Thursday, June 3, 2010

Networking: Tips for Job Seekers

By Laurie Berenson, CPRW

I love social media, don’t get me wrong, but the downfall of today’s social media is that it can give people a false sense of security that they are effectively networking. Spending time on LinkedIn or Twitter is a smart component to your job search plan, but in order to reap the full benefits of networking, you need to back away from the computer, pick up the phone, attend a business card exchange or other networking event, or meet up with a former colleague for coffee or drinks. In other words, network the old fashioned way, the way we networked before we became addicted to so many of these networking sites.
Here are some networking tips for job seekers –
General advice –
Talk to anyone and everyone. Don’t judge a book by its cover or prejudge someone’s effectiveness when deciding with whom to network and share job leads. You never know who someone’s uncle is. You never who their next door neighbor is. You never know what their old college roommate does.  Part of networking is a numbers game, so be sure to speak with as many people as possible about your areas of expertise and your job search target.
Specific, actionable advice –
Create a target list of companies for whom you’d like to work. Network and research these companies. When speaking with people, it’s more effective to ask who they may know at one of these companies or who they know that does a certain function rather than asking people if they know of anyone hiring. When you’re introduced to someone connected with one of your target companies, conduct an informational interview with them and ask their advice on how you could get in touch or connect with people in a certain functional area. Identify the decision makers and network your way to them. The goal is to introduce yourself to decision makers and get your background in front of them before a job opportunity arises. Introduce your expertise to the decision maker and show him/her how they could benefit from your skill set.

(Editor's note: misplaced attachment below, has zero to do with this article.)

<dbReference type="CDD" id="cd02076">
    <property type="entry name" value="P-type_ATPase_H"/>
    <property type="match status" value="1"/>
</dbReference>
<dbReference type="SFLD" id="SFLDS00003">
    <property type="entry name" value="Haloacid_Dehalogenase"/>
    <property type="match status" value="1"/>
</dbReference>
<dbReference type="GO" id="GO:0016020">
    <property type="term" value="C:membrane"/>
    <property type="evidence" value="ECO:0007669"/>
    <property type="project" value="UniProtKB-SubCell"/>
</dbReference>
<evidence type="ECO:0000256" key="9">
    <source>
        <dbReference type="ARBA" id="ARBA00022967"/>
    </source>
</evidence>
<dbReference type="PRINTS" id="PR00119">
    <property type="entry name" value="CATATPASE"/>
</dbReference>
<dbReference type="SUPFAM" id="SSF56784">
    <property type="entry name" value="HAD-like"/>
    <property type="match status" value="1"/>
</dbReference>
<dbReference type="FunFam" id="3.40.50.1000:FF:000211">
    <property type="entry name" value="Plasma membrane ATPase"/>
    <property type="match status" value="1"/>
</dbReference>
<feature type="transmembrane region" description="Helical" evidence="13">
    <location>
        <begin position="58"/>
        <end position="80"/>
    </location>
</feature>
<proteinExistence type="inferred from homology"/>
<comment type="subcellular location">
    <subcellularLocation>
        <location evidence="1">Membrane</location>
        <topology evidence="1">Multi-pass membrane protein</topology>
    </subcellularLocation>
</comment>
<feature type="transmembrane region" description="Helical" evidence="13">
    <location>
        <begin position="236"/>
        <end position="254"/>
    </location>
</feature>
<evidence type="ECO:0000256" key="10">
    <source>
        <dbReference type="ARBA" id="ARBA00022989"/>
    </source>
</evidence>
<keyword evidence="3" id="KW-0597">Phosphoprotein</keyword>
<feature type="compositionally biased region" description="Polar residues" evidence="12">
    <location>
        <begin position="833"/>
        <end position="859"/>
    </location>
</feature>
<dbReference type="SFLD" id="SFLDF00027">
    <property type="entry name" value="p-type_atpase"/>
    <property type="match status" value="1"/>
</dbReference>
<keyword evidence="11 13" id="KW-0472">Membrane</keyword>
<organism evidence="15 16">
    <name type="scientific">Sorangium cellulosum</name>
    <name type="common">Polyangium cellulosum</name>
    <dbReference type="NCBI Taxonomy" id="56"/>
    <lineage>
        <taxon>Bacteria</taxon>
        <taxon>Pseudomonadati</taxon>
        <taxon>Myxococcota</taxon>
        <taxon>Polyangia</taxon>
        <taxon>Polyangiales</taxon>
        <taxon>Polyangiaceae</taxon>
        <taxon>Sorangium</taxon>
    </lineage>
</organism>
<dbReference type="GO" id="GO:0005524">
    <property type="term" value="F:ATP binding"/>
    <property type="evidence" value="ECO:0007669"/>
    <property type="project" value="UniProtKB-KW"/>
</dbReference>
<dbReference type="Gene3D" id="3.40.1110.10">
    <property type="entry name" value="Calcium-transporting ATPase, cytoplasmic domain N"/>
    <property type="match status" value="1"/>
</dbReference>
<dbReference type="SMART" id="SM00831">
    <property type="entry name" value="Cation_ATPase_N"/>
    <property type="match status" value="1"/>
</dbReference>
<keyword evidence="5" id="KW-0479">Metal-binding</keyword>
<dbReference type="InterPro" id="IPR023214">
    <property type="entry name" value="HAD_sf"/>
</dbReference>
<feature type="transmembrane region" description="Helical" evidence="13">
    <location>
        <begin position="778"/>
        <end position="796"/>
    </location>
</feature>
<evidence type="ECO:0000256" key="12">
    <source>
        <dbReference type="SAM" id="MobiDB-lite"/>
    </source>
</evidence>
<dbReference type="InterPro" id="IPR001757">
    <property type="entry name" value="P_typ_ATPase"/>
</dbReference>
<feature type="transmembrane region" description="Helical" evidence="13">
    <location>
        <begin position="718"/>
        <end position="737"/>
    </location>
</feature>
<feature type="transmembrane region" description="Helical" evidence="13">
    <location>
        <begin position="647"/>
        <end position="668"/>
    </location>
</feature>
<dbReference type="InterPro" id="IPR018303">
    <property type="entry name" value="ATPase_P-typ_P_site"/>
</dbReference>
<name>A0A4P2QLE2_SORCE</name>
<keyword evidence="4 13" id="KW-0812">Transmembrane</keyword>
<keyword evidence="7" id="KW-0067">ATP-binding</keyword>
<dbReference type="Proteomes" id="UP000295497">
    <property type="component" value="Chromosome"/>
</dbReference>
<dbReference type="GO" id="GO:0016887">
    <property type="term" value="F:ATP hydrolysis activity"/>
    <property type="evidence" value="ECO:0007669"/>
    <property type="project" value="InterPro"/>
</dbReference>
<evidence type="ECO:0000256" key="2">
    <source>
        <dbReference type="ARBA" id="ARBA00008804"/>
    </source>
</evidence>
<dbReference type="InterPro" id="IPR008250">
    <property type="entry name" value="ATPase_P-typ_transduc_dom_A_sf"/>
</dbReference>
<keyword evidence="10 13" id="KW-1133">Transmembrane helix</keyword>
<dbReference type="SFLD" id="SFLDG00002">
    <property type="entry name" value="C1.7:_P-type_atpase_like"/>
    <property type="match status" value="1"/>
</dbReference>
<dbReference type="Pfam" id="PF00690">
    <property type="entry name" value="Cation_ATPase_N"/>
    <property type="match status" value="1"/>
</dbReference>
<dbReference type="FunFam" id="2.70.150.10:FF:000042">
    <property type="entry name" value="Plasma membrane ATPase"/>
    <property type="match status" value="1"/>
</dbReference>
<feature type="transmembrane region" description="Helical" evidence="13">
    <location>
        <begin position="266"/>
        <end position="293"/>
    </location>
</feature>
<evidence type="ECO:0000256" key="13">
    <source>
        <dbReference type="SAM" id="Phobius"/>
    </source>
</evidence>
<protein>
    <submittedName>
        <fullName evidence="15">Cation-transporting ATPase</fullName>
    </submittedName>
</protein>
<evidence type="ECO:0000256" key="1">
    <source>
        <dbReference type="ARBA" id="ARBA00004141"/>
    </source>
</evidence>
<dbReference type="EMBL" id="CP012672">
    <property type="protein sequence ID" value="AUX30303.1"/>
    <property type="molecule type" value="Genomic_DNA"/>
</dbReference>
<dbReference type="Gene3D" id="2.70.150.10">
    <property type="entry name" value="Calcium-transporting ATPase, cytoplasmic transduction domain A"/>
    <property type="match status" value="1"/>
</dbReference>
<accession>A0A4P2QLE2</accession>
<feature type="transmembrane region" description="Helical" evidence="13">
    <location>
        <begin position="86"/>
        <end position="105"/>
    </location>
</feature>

How to best leverage networking in your job search?
The best way is to never stop doing it! Ideally, networking is not a stop and go activity reserved for when you’re wearing your job searching hat, but that’s unfortunately how many professionals view it.  The key is to always be connecting. If you are consistently nurturing the relationships in your network, then when you do reach out for assistance during a job search phase, it will not be viewed as “give me, give me, give me” but rather as a natural opportunity to reciprocate as you will have recently helped them, provided them with leads, shared resources with them, or introduced them to a valuable contact, and they in turn will want to help you. Stop and go networking ony when you’re job searching can leave people feeling used and overlooked, without a sincere interest in helping you advance.

About Laurie Berenson, CPRW
As a career strategist and Certified Professional Resume Writer, Laurie successfully works with clients on projects related to resume development, career change and transition, job search strategy, interview coaching, and salary negotiation.  She is passionate about helping clients in career transition or career re-entry, including career changers, stay at home parents, and entrepreneurs returning to corporate America.
Before establishing her own firm, Sterling Career Concepts, Laurie began her career in investment banking and equity research and then transitioned to the recruiting industry with a national executive search firm. Her experience combines with strong academic credentials, including a Bachelor of Science in Business Administration with Honors from Georgetown University.

No comments:

Post a Comment